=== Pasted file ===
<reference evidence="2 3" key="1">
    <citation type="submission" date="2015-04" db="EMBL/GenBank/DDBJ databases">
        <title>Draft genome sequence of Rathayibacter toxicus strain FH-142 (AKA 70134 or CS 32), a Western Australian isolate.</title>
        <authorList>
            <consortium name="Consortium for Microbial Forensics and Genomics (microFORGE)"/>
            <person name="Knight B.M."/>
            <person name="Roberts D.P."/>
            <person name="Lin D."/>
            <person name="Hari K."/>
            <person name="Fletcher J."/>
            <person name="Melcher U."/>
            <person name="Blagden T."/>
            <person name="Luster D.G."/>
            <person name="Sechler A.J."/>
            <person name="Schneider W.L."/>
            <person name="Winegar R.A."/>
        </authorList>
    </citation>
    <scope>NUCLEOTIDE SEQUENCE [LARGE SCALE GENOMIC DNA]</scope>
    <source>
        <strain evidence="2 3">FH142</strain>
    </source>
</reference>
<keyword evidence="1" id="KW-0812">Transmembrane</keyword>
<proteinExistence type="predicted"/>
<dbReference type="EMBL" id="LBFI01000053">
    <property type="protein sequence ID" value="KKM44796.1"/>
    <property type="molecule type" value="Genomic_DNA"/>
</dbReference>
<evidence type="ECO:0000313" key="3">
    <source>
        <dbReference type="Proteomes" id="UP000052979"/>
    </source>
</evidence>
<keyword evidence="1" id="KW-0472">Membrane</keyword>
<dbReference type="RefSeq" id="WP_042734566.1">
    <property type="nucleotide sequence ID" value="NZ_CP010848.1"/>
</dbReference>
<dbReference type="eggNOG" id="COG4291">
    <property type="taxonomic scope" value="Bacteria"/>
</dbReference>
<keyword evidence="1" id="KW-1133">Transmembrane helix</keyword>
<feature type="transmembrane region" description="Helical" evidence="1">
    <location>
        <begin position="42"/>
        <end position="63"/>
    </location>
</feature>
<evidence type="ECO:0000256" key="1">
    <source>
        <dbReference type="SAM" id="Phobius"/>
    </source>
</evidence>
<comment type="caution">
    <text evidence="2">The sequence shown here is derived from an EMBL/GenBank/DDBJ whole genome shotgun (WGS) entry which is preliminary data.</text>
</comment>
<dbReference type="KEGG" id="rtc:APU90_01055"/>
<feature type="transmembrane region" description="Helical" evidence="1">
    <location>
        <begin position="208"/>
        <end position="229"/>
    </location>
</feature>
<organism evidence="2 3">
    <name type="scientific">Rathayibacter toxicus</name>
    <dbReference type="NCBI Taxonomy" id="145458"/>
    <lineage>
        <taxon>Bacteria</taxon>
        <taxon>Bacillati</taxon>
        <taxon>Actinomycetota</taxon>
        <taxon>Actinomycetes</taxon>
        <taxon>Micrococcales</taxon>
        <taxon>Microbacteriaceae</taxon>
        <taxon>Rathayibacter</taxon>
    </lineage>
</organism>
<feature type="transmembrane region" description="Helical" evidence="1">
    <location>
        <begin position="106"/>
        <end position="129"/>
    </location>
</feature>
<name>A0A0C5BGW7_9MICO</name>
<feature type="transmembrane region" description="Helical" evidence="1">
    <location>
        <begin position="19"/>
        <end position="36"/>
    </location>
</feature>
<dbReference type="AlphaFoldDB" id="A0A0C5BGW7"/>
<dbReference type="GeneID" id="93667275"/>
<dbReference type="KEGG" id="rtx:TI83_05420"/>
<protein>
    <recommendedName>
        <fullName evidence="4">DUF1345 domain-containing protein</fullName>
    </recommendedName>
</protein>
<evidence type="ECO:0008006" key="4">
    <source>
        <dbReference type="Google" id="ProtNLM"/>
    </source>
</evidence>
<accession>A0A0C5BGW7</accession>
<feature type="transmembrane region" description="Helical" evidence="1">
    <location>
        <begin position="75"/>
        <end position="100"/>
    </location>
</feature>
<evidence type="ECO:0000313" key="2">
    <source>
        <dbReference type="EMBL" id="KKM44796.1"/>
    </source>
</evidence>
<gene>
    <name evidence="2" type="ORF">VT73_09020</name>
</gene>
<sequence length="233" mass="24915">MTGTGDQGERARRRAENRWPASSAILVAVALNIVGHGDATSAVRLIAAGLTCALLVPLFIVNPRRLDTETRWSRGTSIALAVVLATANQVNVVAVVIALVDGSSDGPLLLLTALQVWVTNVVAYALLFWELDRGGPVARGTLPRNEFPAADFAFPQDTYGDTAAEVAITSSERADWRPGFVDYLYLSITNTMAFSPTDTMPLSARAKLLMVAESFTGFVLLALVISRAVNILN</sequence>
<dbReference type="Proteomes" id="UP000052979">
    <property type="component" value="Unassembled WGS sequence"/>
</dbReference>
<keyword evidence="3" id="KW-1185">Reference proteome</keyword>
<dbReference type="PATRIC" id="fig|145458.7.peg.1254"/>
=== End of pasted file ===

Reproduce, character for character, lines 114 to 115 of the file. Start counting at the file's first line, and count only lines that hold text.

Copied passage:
</evidence>
<gene>